Sajid Javid and French Interior Minister Christophe Castaner held productive talks in Westminster and vowed to increase joint co-operation following a rise in the number of migrants attempting to cross the dangerous shipping lane in small boats.

As part of the action plan, which will see over £6 million invested in new security equipment, there will be a mutual commitment to conduct return operations as quickly as possible under the Dublin Regulation. A small number of migrants, who made the illegal journey at the end of last year, were returned to France this morning.

In addition, the Home Secretary and Interior Minister agreed that migrants encountered in the Channel will be taken to the nearest safe port, in accordance with international maritime law. This will build on the success of the French authorities in preventing attempted departures in French ports and beaches which has seen 44 successful disruptions covering 267 individuals since January 2018.

The UK will continue to work closely with France and other countries to return more migrants who have entered the UK by small boat in order to provide a strong deterrent against the dangerous crossings.

Home Secretary, Sajid Javid said:

It is vital we continue to work closely with our French partners to stop vulnerable migrants making these treacherous crossings and tackle the people smugglers who are putting their lives in danger.

Today’s joint action plan strengthens our already strong relationship and increases joint action around keeping both our borders secure and discouraging these dangerous journeys.

French Interior Minister, Christophe Castaner said:

This agreement once again shows the UK’s commitment to managing our shared border along with us. By combating illegal Channel crossings by migrants, we’re saving lives and deterring new migrants from coming to Hauts-de-France.

The UK agreed to allocate over £6 million (€7 million) to support the French’s comprehensive regional action plan which has been in place since early January and has seen additional surveillance and security on French beaches and ports as well as greater co-ordination between the French authorities on land and at sea.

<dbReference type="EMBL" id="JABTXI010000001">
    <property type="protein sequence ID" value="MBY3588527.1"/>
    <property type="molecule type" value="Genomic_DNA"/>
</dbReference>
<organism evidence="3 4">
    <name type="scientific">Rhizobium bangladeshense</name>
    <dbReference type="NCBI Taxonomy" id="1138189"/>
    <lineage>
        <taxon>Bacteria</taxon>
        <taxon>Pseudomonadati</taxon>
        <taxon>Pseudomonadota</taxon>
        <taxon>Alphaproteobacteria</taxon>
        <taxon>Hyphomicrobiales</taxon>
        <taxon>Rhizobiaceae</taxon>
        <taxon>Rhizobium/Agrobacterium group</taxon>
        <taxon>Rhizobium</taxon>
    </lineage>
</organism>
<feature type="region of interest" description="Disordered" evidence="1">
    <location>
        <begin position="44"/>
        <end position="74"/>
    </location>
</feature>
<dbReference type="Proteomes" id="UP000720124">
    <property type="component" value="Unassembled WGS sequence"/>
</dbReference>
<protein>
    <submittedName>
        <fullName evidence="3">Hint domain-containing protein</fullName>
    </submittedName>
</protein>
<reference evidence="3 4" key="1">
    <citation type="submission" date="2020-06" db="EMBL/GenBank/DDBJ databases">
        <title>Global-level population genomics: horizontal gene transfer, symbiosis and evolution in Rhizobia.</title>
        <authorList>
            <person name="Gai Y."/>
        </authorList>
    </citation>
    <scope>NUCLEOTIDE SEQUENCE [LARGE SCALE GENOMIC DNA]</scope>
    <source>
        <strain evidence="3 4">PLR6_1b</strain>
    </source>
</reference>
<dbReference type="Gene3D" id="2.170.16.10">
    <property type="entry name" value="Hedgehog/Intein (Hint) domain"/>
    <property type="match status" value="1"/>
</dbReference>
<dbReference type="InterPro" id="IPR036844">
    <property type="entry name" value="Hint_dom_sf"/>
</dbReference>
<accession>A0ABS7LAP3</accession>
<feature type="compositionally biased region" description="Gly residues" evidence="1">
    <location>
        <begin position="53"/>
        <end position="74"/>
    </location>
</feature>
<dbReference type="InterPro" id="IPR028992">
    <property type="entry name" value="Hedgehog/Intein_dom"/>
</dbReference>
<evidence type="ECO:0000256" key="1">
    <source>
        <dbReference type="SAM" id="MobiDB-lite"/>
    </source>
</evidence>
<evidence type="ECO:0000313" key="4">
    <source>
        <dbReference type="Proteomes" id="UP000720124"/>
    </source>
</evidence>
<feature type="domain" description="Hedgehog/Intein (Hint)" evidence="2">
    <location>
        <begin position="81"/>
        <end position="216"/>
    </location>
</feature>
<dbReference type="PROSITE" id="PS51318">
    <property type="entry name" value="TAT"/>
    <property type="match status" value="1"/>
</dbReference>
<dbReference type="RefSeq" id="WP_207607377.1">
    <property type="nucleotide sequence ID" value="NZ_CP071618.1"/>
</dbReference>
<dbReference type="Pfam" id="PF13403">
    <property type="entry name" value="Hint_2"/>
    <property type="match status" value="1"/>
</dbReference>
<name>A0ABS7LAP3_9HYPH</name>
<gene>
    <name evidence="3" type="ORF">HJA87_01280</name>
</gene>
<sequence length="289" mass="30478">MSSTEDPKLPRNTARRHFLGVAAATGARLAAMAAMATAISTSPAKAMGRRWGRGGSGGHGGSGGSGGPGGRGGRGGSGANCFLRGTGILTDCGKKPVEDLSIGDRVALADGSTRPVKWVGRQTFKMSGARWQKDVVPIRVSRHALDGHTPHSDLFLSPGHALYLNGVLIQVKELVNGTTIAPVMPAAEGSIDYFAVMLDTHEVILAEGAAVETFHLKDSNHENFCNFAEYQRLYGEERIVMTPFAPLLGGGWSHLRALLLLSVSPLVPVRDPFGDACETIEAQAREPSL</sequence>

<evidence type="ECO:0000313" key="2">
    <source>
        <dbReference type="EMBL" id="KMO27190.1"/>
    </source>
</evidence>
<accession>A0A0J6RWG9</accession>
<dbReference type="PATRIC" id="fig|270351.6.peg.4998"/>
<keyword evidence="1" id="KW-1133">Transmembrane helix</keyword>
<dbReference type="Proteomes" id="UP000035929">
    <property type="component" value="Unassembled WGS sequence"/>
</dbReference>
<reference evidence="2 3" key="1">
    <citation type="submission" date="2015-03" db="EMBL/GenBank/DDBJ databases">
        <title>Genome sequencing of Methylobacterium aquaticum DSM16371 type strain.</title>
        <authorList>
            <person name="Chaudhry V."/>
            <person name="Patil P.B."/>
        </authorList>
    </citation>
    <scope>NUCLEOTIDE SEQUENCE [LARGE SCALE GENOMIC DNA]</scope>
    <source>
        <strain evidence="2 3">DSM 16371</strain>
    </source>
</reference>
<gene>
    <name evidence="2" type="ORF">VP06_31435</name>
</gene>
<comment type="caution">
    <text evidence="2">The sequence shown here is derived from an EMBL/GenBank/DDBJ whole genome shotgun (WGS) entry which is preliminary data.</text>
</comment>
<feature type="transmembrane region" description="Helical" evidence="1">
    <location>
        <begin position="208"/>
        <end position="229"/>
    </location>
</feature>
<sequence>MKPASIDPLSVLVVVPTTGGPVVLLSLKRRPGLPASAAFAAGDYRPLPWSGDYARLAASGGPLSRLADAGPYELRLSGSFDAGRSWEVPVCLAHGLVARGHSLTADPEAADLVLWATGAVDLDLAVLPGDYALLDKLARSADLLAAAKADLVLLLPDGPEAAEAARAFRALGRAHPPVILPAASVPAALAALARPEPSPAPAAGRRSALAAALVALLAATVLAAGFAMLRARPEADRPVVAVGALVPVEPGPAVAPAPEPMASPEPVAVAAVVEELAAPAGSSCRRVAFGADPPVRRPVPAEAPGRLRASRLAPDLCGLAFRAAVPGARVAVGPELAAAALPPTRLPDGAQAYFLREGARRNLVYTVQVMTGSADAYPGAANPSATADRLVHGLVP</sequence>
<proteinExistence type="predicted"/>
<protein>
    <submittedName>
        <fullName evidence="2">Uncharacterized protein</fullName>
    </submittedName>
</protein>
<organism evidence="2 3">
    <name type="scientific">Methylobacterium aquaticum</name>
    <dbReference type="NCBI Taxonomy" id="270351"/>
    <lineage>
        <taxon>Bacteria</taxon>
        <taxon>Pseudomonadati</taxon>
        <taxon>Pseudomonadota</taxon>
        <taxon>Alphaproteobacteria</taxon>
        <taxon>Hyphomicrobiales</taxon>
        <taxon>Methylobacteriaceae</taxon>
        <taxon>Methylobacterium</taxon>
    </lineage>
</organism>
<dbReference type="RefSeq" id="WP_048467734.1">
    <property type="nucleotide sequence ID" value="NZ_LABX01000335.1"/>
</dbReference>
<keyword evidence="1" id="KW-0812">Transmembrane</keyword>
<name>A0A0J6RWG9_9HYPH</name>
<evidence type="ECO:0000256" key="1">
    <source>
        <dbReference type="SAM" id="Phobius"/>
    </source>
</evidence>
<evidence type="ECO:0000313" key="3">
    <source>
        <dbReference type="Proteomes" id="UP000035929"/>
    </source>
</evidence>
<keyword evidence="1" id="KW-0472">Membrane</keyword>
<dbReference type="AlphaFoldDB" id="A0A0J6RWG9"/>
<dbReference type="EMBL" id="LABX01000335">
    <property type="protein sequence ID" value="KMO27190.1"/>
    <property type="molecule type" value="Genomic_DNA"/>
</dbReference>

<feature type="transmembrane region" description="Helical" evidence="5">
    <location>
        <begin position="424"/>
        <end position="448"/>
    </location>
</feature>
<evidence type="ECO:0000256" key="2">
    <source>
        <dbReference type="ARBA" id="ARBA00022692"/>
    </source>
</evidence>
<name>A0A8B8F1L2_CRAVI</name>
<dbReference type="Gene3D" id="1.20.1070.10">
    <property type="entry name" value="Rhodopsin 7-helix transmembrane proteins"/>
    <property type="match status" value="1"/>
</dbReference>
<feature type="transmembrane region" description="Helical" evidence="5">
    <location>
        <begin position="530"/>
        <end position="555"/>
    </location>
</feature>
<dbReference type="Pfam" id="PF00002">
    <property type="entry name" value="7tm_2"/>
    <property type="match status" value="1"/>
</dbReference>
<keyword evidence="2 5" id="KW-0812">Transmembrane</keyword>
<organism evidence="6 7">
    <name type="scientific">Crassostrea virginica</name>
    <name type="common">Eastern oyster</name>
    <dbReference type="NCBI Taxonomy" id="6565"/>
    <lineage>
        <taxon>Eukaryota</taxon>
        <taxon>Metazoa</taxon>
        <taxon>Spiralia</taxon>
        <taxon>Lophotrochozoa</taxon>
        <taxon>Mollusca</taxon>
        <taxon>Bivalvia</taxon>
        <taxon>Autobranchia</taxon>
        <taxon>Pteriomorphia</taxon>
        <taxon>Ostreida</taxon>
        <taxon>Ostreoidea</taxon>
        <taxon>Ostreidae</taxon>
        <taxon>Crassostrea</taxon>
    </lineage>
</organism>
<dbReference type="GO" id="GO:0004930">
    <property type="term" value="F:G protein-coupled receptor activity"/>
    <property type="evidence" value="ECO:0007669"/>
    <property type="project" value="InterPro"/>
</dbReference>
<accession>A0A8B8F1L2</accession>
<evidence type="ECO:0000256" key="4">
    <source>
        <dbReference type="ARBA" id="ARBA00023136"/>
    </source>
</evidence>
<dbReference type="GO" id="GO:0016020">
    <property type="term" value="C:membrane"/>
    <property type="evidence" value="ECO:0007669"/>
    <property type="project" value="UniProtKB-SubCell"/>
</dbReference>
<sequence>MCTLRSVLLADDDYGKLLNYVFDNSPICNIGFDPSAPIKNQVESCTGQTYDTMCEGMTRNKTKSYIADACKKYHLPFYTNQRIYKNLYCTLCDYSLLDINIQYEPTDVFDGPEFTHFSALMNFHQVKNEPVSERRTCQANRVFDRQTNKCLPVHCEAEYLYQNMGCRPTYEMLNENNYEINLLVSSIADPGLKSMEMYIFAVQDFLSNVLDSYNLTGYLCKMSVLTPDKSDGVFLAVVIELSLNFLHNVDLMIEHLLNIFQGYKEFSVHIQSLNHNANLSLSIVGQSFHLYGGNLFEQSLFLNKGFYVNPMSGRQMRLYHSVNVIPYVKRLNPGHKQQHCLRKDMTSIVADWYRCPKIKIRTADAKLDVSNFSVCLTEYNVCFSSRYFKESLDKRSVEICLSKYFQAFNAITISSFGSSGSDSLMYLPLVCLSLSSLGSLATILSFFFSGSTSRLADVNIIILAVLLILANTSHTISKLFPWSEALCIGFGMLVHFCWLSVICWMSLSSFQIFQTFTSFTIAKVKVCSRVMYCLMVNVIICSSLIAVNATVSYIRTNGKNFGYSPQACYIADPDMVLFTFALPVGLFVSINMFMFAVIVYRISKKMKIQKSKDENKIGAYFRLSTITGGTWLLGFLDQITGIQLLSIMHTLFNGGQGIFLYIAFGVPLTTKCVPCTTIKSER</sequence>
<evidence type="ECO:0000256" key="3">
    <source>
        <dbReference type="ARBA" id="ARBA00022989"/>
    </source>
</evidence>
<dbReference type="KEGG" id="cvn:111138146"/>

Just over half of the investment will come from £44.5 million (€50 million) already allocated under the Sandhurst Treaty, an agreement on UK-France co-operation signed by the Prime Minister and President Macron in January 2018. An additional £3.2 million (€3.6 million) of new funding will be used for equipment and measures to tackle illegal migration by small boats, such as CCTV, night goggles and number plate recognition capability, helping to support the UK and French border and maritime teams to detect and crack down on illegal activity.

Additional security cameras will be strategically placed at French ports and in areas where migrants may attempt to embark boats, and will feed live CCTV footage into the UK-France Coordination and Information Centre in Calais which is staffed by both British and French agencies.

There will be increased surveillance of the Channel by air and boat patrols, with shared intelligence between UK and French authorities. Foot patrols across beaches and coastal areas by the French police will be ramped up, and attempted crossings will be disrupted. Both governments have made clear that all criminals will be prosecuted.

The new plan will come into force immediately.